Saturday, June 10, 2006

Defect Count is a Constant

One of the most inspirational people in software that I've come across is Jim McCarthy. I had the privilege of seeing him give a presentation, and he had a few quotes that made a lot of sense. The one that really stood out to me was
"Defect count is a constant."

This became very clear to me last week, as my team went through a Bug Bash. In 48 hours, we closed out over 400 defects, but the number of defects open with development stayed almost level. I could go into the details of the defects, such as priority, severity, category, and so on, and we did make some substantial progress, moving our average defect severity from critical to medium, but at the end of the day, all software has problems bugs defects. And this was one of the most difficult lessons I've ever had to learn:
Shipping software is an act of reality, not a pursuit of perfection.

This lesson was extremely difficult since I come from a development background, I always want my software to be perfect, to be bug-free. Unfortunately, the larger the project, the less control that you have over it. As a manager, your job is about steering the ship, and you have to trust that your staff is all rowing in the same direction. There are things you can do to get more involved with the low level tasks, and I recommend that you do, but at the end of the day, you can't spend 40+ hours per week with each member of your team (Trust me on the math, after 4 employees, this model doesn't scale). In the world of software management, you need to accept a product that is less than perfect, and understand what is critical to ship and what is not. I'm not saying that you should ship a garbage product, but at the end of the day, if a new feature isn't ready, you can probably cut it, ship the release, and your world will not come to an end. Note the exception list here is long, like if the feature is contractually committed, or highly marketed, or the center piece of your release, etc...

I added some links at the bottom for more information about Jim McCarthy for your reading pleasure.

Jim McCarthy - I highly recommend that anyone involved with shipping software, especially in any leadership position, should check out Jim's book and video if you can get your hands on it.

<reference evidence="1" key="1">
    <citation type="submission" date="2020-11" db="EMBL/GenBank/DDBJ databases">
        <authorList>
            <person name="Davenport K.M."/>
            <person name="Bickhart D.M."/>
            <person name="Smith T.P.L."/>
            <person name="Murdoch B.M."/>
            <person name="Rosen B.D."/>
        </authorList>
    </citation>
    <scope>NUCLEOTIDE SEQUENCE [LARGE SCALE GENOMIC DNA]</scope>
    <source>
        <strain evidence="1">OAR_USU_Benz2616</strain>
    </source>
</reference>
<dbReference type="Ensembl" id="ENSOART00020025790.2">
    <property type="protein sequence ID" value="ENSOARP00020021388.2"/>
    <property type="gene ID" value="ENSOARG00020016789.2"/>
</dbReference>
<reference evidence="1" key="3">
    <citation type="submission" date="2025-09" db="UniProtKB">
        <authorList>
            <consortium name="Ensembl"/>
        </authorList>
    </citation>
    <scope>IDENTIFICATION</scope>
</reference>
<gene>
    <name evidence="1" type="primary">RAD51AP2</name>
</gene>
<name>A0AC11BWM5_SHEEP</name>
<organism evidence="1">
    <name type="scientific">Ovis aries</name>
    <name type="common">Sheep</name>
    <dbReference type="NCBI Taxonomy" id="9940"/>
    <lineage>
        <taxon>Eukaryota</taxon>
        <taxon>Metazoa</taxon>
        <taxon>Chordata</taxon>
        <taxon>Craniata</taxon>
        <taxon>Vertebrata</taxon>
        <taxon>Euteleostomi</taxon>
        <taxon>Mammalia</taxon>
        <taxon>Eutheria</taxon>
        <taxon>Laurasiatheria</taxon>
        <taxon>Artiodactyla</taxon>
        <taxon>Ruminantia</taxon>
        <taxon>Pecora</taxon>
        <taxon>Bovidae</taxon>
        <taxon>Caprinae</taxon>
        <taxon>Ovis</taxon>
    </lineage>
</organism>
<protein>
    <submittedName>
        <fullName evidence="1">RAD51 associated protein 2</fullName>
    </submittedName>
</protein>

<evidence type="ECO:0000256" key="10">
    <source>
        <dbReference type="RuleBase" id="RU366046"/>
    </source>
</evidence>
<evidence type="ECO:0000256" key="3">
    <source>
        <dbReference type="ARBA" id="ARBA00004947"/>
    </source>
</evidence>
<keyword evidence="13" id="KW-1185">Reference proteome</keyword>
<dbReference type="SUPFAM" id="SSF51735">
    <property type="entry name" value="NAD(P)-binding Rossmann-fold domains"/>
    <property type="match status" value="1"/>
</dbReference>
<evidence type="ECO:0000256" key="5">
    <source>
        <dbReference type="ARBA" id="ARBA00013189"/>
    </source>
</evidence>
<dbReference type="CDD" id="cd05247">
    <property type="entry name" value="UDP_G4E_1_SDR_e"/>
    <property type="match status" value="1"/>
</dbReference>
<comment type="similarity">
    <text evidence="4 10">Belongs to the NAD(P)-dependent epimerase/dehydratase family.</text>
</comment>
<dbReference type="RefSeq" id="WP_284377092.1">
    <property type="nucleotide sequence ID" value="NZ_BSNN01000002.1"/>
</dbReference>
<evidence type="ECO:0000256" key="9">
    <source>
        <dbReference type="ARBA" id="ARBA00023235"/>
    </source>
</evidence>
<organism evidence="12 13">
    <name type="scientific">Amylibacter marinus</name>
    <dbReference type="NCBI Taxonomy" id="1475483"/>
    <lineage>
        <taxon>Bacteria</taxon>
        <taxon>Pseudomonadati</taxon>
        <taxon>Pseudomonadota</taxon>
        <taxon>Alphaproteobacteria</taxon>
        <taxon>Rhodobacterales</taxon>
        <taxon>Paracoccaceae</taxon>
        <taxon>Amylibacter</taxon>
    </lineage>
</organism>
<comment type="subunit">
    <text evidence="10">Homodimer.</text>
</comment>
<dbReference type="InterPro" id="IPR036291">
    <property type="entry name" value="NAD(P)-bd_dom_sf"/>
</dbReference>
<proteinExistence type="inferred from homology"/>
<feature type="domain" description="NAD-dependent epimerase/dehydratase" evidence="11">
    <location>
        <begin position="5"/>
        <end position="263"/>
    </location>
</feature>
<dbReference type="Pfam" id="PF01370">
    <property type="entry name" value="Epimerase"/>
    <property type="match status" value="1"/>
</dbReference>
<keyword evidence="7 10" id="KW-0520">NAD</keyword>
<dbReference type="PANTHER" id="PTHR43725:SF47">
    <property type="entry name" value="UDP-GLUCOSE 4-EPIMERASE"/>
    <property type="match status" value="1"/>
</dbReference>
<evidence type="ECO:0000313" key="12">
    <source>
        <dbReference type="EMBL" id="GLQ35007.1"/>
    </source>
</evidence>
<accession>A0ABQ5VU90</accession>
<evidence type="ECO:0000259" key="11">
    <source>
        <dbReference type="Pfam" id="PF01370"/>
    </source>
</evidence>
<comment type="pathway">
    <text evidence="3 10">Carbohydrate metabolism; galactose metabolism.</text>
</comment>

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doc0tis said...

As a software developer/QA analyst I definately don't want to ship a non-perfect product. Especially because I just got out of school (a year ago) and every assignment I handed in (except one) was perfect.

I understand where this comes from and I believe that you are correct. I am currently working on a extremly large custom application, on which I am in the role of QA Analyst. This is tough for me because I see the mistakes and just want to correct them. But I am not allowed, because it's not my current role. (I will be moving into a developer role when the project goes live).

Thanks for the heads up that there will be imperfection.


Anonymous said...

There is a huge gap when we talk about SW-Product developmet to Applicatrions develoment.

For sure, Product development expericnes are same as the blogger and his referred resources.

Though, from the Microsoft development background I think, always you have to establish objectives and golas clear and don't get too much excited when you discover some good technique or feature for some thing. Have your approach for objectives in an iterative aproach and always guage the strentgh and weekness of the team regulary, as performance indicatros for team have been as chaging as date and time of the calender.

Be optimistic while leading a team and be pesimistic when reporting to Management. Feasibility always should be coveyed upfront.

There can many points that come to my mind but long story short, achive a given functionality one at a time and assemble all pieces together timely.

mrech said...

If you are interested, Jim McCarthy has posted his video 23.5 Rules of Thumb for free at